James Beard Award Finalists Announced
This afternoon in Portland, Ore., the James Beard Foundation announced the finalists for its annual awards. Among the cookbook finalist are, for American Cooking: The Food, Folklore, & Art of Lowcountry Cooking, The Frankies Spuntino Kitchen Companion and Cooking Manual, and Pig. For Baking and Dessert: Good to the Grain, My Sweet Mexico, and Sarabeth’s Bakery. For General Cooking: The Essential New York Times Cookbook, Heart of the Artichoke, and Radically Simple. For Healthy Focus: Clean Start, The Simple Art of EatingWell Cookbook, and The Very Best Recipes for Health. For International: Cook Italy, Oaxaca al Gusto, and Stir-Frying to the Sky’s Edge. For Single Subject: Good Meat, Ham, and Meat. For Photography: The Blue Chair Jam Cookbook, Noma, and Tartine Bread. Winners will be announced Friday, May 6.
IACP Finalists Announced
The International Association of Culinary Professionals has announced the finalists for the 2011 Cookbook Awards. This year was one of the most competitive ever; judges selected 52 books out of more than 500 entries, in 17 categories. The list of nominees is available on IACP’s website; the awards will be given out at IACP’s conference in June.
‘Slow Cooker Revolution’ Sales Heating Up
America's Test Kitchen is doing very well with its Slow Cooker Revolution, which dropped February 15. The cookbook has landed on the Washington Post’s bestseller list, and ATK recently went back to press for the third time. According to editorial director Jack Bishop said, the third printing brings the book to 181,000 copies in print.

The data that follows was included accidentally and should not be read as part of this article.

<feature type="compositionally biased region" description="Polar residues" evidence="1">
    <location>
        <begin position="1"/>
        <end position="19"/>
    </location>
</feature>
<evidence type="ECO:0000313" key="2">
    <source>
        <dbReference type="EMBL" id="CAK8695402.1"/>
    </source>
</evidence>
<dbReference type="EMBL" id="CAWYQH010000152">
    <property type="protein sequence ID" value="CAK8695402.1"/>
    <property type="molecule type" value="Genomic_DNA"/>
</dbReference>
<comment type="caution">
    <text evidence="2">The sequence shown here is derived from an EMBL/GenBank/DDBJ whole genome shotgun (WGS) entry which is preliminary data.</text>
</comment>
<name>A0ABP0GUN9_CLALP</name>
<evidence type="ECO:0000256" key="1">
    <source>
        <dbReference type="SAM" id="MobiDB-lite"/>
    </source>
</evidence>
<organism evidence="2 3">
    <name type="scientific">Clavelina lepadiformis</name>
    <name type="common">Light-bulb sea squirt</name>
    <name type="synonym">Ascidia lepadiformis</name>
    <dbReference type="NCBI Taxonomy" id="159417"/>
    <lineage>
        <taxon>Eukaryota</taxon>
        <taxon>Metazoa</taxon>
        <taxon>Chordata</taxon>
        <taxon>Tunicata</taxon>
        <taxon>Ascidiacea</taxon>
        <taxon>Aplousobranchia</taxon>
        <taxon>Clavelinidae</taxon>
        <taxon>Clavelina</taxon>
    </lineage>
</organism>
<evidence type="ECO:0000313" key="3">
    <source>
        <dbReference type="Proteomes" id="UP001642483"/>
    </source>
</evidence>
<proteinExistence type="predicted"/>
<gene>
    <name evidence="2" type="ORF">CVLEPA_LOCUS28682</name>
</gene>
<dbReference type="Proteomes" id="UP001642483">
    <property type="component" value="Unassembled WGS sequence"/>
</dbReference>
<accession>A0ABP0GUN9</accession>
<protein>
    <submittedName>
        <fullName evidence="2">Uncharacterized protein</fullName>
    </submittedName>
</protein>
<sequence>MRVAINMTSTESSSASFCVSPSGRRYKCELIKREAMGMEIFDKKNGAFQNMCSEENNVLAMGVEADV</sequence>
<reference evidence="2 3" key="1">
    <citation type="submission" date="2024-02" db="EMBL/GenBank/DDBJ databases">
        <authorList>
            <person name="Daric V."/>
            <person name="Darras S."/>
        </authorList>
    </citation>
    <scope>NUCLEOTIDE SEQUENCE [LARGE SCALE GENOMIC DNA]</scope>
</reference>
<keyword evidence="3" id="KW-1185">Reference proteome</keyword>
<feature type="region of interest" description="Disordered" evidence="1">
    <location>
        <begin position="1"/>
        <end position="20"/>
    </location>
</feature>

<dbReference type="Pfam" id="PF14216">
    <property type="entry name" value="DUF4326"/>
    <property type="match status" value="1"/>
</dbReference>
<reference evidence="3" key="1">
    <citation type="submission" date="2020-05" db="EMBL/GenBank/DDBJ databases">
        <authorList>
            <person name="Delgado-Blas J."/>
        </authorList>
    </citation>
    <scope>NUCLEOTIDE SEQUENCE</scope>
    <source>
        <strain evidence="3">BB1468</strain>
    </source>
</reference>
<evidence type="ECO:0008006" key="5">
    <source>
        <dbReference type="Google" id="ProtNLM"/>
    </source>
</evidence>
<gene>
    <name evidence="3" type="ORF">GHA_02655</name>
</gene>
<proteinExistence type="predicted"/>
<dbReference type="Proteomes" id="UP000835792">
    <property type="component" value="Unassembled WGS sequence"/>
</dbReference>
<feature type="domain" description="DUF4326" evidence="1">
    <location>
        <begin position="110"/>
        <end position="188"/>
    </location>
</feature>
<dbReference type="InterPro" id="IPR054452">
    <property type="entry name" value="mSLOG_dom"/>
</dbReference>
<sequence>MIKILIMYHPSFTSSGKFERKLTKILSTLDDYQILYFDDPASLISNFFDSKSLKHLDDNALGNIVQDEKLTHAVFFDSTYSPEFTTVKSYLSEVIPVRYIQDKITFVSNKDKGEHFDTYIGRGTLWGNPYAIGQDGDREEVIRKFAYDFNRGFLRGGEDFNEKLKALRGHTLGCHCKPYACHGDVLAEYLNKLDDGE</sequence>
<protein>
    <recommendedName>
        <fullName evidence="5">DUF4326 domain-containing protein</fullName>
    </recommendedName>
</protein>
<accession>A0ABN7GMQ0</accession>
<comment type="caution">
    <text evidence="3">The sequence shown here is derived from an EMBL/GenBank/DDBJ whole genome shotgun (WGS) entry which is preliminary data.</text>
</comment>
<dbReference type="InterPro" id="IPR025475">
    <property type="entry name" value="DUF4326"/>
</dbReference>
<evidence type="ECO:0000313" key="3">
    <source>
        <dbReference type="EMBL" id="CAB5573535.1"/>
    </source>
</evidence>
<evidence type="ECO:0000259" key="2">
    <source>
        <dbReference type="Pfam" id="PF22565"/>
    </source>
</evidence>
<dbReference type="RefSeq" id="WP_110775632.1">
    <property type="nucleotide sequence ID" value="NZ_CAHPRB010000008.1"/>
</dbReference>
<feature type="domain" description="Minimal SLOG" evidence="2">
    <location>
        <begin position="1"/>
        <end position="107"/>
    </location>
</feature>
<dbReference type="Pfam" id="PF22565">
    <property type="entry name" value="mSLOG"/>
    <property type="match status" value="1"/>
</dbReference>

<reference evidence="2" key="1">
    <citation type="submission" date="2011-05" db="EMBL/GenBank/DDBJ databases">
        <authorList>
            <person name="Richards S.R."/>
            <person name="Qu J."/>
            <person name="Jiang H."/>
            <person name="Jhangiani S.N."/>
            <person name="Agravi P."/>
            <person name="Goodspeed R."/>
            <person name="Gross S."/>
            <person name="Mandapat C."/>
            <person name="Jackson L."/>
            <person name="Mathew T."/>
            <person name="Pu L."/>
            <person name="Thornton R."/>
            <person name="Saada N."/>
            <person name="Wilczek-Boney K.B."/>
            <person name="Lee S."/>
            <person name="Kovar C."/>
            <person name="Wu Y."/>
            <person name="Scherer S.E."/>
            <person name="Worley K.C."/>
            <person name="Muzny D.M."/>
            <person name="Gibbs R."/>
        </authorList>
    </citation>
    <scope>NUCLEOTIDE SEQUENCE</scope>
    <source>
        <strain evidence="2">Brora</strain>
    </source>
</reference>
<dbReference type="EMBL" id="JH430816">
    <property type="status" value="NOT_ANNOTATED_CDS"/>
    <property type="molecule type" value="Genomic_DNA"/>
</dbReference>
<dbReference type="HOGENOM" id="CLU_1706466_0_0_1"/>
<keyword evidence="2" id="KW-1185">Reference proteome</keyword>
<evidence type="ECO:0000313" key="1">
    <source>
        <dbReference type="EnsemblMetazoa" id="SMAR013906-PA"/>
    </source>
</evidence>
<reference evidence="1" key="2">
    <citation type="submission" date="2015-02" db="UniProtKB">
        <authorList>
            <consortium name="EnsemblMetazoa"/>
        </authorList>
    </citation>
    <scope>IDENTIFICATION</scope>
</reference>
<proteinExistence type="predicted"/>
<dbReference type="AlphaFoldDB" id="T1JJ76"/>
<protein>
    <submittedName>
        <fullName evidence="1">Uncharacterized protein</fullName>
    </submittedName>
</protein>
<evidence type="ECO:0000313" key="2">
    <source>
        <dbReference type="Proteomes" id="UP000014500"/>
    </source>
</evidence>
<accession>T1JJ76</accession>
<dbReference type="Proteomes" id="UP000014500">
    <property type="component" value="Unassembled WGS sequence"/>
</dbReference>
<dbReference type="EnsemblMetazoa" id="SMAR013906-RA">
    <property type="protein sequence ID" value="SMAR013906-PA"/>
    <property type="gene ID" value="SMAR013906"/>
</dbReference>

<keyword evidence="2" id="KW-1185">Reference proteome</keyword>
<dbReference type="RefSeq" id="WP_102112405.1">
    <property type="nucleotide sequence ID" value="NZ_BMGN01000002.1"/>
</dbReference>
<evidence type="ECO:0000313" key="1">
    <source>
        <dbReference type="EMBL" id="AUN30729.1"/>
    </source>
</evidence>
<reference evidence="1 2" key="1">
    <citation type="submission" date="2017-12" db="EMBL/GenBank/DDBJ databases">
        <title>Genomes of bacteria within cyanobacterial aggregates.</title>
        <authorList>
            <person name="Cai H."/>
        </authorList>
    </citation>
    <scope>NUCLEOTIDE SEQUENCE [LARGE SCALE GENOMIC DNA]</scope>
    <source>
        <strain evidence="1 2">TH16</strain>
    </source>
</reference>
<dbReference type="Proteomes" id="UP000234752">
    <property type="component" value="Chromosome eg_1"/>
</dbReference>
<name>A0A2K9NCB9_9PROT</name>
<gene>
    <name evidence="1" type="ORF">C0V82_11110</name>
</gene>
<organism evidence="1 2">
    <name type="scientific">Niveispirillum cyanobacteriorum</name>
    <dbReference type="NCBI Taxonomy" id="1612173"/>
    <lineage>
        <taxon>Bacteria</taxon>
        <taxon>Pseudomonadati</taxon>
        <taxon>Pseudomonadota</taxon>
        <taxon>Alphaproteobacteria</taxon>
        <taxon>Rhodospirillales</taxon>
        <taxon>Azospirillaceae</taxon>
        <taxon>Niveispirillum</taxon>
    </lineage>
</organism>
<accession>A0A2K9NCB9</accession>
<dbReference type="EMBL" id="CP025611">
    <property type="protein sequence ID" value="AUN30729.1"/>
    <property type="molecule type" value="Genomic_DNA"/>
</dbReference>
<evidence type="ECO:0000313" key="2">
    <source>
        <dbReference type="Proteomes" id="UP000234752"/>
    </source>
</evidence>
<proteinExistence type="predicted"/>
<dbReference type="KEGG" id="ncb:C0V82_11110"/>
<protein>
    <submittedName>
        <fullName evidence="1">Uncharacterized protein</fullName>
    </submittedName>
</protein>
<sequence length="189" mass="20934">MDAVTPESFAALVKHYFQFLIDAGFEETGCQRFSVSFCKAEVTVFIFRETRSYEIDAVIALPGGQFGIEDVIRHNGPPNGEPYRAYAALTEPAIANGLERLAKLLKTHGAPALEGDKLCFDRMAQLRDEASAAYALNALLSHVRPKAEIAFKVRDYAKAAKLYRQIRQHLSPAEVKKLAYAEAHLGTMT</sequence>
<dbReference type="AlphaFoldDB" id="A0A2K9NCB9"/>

Ikea Cookbook Wins Design Award
Ikea furniture may be notorious for its diagrams-only assembly instructions, and while that may frustrate many customers, the store’s cookbook, Homemade Is Best, has made waves based on its images alone—which feature all the ingredients for each recipe measured out and beautifully arranged, photographed from above. The Swedish coffee-table cookbook recently won a Brit Insurance Design Award, given out by London's Design Museum. Alas, the book is only available in Sweden for the moment.
Why Celebs Write Cookbooks
Denise Vivaldo, who has written seven cookbooks and contributed to 50 more, lifts the lid on celebrity cookbooks in a piece on the Huffington Post today. Vivaldo, who not so long ago admitted she came up with the idea of Sandra Lee’s infamous Kwanzaa Cake, explains why famous people (who aren’t famous for anything related to food) write cookbooks. “I've worked with many celebrities that write cookbooks. Some are very sincere, some are skanks, some are desperate for the attention, and some want to transition out of what they are doing and broaden their platform. Some just get too old to play the ingénue and don't have the talent to become a character actor. Next career, please.”
Shop at a Fruit Cart, Get a Cookbook
Philanthropist Laurie Tisch has expanded on the $1.5 million in seed money she gave New York’s Green Cart with a cookbook tied to the initiative’s efforts to bring more fruits and vegetables to lower-income neighborhoods. Inside the cookbook are recipes from Tom Colicchio, Jehangir Mehta, Joan Nathan, Jonathan Waxman, and many other chefs and authors.